Westminster system housing parliamentary system of government

The Westminster system or Westminster model is a type of parliamentary government that incorporates a series of procedures for operating a legislature. This concept was first developed in England.

Parliament of Canada Canada federal legislature seat

The Parliament of Canada is the federal legislature of Canada, seated at Parliament Hill in Ottawa, and is composed of three parts: the Monarch, the Senate, and the House of Commons. By constitutional convention, the House of Commons is dominant, with the Senate rarely opposing its will. The Senate reviews legislation from a less partisan standpoint and may initiate certain bills. The monarch or her representative, normally the governor general, provides royal assent to make bills into law.

Royal assent Formal approval of a proposed law in monarchies

Royal assent is the method by which a monarch formally approves an act of the legislature, either directly or through an official acting on the monarch's behalf. In some jurisdictions, royal assent is equivalent to promulgation, while in others that is a separate step. Under a modern constitutional monarchy, royal assent is considered little more than a formality. Even in nations such as the United Kingdom, Norway and Liechtenstein which still, in theory, permit their monarch to withhold assent to laws, the monarch almost never does so, except in a dire political emergency or on advice of government. While the power to veto by withholding royal assent was once exercised often by European monarchs, such an occurrence has been very rare since the eighteenth century.

In a parliamentary or semi-presidential system of government, a reserve power is a power that may be exercised by the head of state without the approval of another branch or part of the government. Unlike in a presidential system of government, the head of state is generally constrained by the cabinet or the legislature in a parliamentary system, and most reserve powers are usable only in certain exceptional circumstances. In some countries, reserve powers go by another name; for instance, the reserve powers of the President of Ireland are called discretionary powers.

Monarchy of Antigua and Barbuda

The monarchy of Antigua and Barbuda is a constitutional monarchy, with Queen Elizabeth II as the reigning monarch and head of state of Antigua and Barbuda since 1 November 1981. As such she is Antigua and Barbuda's sovereign and officially called Queen of Antigua and Barbuda.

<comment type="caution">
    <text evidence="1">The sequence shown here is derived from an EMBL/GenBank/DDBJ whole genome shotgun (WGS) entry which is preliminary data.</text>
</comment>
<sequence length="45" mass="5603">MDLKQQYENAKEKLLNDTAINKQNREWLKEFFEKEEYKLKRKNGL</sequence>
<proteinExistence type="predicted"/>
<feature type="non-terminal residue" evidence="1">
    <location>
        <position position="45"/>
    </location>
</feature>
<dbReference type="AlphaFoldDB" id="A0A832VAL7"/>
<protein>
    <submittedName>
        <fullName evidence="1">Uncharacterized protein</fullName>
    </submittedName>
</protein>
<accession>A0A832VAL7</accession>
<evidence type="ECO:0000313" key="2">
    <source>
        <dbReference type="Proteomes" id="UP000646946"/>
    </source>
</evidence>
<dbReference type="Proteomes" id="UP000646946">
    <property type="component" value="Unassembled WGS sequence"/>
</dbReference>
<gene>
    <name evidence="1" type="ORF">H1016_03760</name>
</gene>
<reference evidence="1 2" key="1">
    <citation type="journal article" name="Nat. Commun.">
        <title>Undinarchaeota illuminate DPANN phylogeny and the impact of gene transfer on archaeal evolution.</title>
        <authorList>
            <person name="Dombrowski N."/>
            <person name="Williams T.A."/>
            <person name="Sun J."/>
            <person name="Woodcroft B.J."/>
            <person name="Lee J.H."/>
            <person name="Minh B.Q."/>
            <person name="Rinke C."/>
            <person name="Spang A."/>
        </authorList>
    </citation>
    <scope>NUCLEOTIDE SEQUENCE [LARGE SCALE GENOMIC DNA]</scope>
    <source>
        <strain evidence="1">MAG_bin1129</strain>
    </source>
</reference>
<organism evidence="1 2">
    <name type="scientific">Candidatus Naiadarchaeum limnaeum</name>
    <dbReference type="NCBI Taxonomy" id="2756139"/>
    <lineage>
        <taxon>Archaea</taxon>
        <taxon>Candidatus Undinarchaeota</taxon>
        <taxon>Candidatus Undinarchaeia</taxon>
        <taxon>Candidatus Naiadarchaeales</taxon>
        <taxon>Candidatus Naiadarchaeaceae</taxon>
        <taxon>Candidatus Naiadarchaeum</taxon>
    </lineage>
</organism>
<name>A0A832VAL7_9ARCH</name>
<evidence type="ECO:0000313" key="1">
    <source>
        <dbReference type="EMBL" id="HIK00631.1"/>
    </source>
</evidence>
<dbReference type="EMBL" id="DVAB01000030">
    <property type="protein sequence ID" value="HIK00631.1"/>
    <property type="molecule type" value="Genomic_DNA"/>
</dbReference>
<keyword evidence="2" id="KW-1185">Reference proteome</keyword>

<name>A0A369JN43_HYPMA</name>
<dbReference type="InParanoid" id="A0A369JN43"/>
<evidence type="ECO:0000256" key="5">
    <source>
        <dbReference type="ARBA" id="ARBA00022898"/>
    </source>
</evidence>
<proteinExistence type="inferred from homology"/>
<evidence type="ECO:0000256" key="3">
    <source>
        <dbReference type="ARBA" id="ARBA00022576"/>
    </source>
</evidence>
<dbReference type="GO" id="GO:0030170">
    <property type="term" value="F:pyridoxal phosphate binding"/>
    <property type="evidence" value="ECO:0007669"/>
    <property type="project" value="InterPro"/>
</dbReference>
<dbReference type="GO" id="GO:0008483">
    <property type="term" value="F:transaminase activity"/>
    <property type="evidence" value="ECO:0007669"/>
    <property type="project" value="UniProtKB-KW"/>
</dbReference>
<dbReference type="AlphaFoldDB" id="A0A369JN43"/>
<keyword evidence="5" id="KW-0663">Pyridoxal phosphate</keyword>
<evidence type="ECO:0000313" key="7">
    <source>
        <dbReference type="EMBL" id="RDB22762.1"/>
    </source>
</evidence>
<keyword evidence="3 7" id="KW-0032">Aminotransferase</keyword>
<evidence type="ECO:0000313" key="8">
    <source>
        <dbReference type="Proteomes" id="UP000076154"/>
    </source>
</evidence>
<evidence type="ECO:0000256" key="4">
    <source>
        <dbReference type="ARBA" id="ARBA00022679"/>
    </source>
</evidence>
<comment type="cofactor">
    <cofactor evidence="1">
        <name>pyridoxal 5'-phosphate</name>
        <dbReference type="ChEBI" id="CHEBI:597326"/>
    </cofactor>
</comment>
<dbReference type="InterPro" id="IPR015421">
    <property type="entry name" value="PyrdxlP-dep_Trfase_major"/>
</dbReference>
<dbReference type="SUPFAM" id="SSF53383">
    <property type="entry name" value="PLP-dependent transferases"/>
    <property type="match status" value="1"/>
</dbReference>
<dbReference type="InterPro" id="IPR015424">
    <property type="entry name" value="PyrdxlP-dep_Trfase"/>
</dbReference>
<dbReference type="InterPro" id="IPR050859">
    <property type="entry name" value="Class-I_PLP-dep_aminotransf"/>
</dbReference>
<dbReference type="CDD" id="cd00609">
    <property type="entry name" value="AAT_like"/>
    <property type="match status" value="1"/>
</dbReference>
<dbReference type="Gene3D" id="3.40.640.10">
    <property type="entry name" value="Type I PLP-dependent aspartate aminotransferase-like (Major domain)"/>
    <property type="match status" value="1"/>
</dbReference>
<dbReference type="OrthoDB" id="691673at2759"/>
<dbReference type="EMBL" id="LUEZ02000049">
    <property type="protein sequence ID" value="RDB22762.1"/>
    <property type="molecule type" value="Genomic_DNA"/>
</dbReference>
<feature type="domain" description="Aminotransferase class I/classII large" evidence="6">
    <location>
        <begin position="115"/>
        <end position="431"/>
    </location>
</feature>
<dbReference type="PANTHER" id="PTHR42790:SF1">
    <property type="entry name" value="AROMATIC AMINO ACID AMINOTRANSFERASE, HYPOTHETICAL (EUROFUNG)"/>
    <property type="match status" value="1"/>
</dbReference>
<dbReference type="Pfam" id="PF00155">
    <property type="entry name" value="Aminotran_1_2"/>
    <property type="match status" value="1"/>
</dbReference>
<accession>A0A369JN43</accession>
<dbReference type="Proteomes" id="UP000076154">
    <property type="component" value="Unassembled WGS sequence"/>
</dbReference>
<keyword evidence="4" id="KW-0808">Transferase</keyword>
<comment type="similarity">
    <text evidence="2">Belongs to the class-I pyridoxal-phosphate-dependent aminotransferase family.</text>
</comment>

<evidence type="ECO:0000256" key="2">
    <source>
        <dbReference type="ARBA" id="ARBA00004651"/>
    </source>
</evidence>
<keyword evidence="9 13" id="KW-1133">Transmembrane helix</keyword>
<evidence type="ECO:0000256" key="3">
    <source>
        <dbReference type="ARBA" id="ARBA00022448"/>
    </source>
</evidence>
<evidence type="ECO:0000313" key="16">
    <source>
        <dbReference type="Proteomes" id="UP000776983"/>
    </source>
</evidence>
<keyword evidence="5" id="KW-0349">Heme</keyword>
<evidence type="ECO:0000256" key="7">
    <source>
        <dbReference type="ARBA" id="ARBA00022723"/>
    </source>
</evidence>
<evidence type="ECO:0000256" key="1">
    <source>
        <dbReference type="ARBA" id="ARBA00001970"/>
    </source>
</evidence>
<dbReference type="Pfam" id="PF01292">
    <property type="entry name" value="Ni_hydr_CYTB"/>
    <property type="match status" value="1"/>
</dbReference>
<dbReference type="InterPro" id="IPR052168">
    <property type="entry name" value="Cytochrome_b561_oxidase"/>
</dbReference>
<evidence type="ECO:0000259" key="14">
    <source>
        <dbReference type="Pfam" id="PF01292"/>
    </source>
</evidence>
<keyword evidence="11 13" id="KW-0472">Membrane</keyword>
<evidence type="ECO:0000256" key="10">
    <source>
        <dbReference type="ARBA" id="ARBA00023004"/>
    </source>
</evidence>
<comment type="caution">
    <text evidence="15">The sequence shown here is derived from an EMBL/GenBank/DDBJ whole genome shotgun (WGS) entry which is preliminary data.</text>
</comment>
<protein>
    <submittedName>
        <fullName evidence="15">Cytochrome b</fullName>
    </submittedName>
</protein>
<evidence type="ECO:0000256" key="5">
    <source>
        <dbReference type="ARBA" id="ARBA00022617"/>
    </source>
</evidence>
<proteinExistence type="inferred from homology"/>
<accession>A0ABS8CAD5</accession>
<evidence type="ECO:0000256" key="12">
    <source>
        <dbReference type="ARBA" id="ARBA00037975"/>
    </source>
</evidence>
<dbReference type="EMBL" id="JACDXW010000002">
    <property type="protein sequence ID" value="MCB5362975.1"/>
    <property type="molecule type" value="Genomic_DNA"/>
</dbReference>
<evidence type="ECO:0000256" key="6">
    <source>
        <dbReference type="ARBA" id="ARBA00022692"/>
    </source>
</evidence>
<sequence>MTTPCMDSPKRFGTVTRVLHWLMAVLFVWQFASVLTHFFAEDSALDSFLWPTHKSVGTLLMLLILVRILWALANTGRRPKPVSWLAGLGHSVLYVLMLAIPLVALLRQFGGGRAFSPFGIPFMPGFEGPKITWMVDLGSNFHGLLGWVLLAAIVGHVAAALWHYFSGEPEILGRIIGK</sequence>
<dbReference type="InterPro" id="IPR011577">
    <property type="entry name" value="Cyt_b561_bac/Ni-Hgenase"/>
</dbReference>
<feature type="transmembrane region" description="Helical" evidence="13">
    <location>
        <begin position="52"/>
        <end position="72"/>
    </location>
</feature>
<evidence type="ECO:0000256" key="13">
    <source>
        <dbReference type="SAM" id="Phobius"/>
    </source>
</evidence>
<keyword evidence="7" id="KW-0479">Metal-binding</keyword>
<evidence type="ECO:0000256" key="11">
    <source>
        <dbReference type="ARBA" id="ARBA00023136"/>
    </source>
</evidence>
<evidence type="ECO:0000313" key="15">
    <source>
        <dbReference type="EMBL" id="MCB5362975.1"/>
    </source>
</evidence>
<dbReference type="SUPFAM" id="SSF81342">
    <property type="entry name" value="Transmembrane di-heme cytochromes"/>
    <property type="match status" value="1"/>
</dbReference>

In the Commonwealth realms, Queen's Consent is a convention whereby ministers and parliament allow the monarch to exercise consultative and veto powers over laws affecting the prerogatives or the interests of the relevant crown. In the United Kingdom, this extends to matters affecting the Duchy of Lancaster and the Duchy of Cornwall; for the latter, Prince's Consent must also be obtained. The Scottish Parliament adheres to the same requirement of consent, under the name "Crown consent". While consent as such is always granted, and is a formality, the consent procedure has been used to allow the monarch to vet legislation before the parliaments of both the UK and Scotland, and to arrange for changes that benefit the monarch.

Royal prerogative in the United Kingdom Privileges and immunities of the British monarch

The royal prerogative is a body of customary authority, privilege, and immunity attached to the British monarch, recognised in the United Kingdom. The monarch is regarded internally as the absolute authority, or "sole prerogative", and the source of many of the executive powers of the British government.

Constitution of the United Kingdom Principles, institutions and law of political governance in the United Kingdom

The Constitution of the United Kingdom or British constitution comprises the written and unwritten arrangements that establish the United Kingdom of Great Britain and Northern Ireland as a political body. Unlike in most countries, no attempt has been made to codify such arrangements into a single document. Thus, it is known as an uncodified constitution. This enables the constitution to be easily changed as no provisions are formally entrenched. However, the Supreme Court of the United Kingdom recognises that there are constitutional principles, including parliamentary sovereignty, the rule of law, democracy and upholding international law.

Fixed-term Parliaments Act 2011 United Kingdom legislation